- Increase your blood lactate levels with these lactate threshold training techniques.
- How do I increase my lactate threshold?
- Three ways to increase your lactate threshold
Increase your blood lactate levels with these lactate threshold training techniques.
Lactate threshold occurs when the exercise intensity you’re engaging in gets to the point where the levels of lactate in your blood are noticeable. But how does it all work?
According to James Dunne, the “onset of blood lactate accumulation occurs when you start relying on your anaerobic metabolism to produce the energy to maintain this high intensity of exercise.
Through regular lactate threshold workouts, a runner can increase the pace at which they hit their lactate threshold, in effect training their body to run faster for longer without the heavy-legged feeling of fatigue that comes with the build-up of blood lactate“.
How do I increase my lactate threshold?
First off, it’s important to note that you should only start off with a maximum of one lactate threshold training session per week at the beginning of your lactate threshold improvement journey. Give yourself plenty of rest time and make sure you allow yourself space to recuperate.
It’s important throughout your training that you test your lactate threshold often so that you can see how you’re progressing.
Three ways to increase your lactate threshold
Run for longer
Want to get your mitochondrial respiration up? Running workouts that take you further will help the little powerhouses within your cells produce more ATP, which will therefore increase your lactate threshold.
So, if you’re a runner who wants to improve their lactate threshold, you can begin by doing some aerobic metabolism work (that is, run for longer than you have before!)
Add tempo running workouts into your training program
These are all about pacing yourself – work out what pace you run when you’re running a 10km race, when you’re warming up, and when you’re cooling down. Then, spend half an hour or 45 minutes running at this race pace, with 5 minutes warm up and cool down either side. Keep at it, and you’ll be well on your way to improving your lactate thresholds.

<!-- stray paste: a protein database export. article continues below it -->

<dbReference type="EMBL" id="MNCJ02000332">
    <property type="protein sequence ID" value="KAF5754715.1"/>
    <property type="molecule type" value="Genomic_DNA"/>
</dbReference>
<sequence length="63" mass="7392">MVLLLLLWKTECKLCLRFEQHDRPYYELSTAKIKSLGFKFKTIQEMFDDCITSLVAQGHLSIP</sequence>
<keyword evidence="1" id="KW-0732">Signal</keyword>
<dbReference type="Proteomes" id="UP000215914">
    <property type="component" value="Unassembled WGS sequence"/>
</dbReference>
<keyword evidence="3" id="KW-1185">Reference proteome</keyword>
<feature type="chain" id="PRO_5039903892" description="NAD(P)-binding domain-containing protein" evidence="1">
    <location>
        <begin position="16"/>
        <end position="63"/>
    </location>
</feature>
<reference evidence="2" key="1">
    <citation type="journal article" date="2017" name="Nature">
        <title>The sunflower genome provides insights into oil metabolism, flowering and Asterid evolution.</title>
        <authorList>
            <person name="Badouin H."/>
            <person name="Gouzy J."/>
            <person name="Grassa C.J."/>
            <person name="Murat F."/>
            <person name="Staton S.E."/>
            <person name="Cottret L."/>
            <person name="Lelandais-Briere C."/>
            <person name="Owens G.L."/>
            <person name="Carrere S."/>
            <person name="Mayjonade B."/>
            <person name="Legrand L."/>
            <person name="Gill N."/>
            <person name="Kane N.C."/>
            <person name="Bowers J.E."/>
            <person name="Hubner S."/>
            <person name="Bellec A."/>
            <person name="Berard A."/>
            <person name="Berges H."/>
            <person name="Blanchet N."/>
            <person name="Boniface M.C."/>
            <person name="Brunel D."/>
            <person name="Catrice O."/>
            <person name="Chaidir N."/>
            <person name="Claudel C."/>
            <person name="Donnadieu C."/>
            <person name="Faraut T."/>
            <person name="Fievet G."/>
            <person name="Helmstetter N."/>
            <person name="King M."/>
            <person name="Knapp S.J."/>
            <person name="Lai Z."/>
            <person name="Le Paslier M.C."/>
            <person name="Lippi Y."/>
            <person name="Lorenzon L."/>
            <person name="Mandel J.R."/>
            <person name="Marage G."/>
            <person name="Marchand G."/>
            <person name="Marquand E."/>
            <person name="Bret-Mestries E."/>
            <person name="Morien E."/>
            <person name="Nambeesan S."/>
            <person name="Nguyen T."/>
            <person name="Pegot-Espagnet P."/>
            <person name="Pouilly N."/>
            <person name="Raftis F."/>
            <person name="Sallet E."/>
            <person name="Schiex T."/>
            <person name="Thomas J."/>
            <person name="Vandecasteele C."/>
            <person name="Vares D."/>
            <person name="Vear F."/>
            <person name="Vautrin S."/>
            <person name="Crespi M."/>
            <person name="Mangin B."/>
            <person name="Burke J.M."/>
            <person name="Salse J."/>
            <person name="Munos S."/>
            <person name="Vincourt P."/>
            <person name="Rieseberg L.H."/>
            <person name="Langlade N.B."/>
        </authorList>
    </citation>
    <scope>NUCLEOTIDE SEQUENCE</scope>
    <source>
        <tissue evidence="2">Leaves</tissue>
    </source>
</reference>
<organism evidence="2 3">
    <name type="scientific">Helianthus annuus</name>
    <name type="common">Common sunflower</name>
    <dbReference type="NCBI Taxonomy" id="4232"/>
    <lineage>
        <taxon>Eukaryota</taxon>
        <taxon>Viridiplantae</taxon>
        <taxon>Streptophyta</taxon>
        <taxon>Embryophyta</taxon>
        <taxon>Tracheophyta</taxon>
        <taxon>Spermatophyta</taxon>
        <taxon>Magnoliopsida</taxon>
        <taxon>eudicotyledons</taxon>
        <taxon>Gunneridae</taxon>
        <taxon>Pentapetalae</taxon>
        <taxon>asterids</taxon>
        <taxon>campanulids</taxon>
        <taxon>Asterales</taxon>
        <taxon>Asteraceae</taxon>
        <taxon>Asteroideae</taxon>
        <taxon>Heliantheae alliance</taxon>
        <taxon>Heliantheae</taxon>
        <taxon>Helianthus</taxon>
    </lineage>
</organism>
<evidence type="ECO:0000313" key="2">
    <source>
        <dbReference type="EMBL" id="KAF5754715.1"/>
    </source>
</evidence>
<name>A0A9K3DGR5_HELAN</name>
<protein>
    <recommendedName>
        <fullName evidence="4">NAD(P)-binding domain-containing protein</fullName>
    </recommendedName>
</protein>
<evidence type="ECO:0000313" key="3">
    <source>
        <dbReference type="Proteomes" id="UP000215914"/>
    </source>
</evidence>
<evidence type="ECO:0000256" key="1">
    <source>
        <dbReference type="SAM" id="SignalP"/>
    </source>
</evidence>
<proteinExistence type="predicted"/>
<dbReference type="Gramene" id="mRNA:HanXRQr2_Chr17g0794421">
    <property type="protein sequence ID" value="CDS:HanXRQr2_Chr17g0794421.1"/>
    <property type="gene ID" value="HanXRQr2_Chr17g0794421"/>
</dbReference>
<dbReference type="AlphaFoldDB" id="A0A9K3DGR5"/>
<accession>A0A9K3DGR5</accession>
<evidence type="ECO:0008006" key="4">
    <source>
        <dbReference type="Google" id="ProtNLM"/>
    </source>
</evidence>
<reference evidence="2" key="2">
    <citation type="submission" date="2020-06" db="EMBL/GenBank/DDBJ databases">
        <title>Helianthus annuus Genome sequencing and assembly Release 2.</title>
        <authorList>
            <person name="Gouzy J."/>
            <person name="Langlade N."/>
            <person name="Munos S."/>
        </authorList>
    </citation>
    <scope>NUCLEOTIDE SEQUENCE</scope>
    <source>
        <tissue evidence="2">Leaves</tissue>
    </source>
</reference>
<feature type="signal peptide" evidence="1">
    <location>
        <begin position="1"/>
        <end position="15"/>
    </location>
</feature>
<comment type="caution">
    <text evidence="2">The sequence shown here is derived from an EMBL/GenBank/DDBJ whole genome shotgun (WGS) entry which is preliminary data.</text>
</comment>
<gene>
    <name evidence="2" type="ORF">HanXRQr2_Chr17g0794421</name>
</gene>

Lactate threshold intervals
If you don’t fancy sustaining a tempo run for 30-60 minutes, try splitting the 10km race pace down into 3-5 reps for an appropriate length – say, 1600-2000m.
Make sure you give yourself recovery between reps, so that you can still stay in the right state.
Your blood lactate concentrations will thank you for doing these tips. It’s all about finding the right kind of high-intensity training volume for you. Maybe you like endurance performance exercise, or maybe you’re more into high intensity interval training – either way, once you know your lactate threshold pace, you’ll be able to reach your maximal lactate steady state.
What if I don’t like high intensity exercise?
If you aren’t interested in increasing exercise intensity, then unfortunately, working on your lactate threshold power might not be for you. That’s okay though – everyone’s exercise physiology is different. Just because you aren’t one of the elite athletes, doesn’t mean you can’t experience every major benefit that exercise has to offer!
What is the Anaerobic Threshold?
The term anaerobic threshold was introduced in the 1960’s based on the concept that at high-intensity levels of exercise, low levels of oxygen (or hypoxia) exist in the muscles (Roberts & Robergs 1997).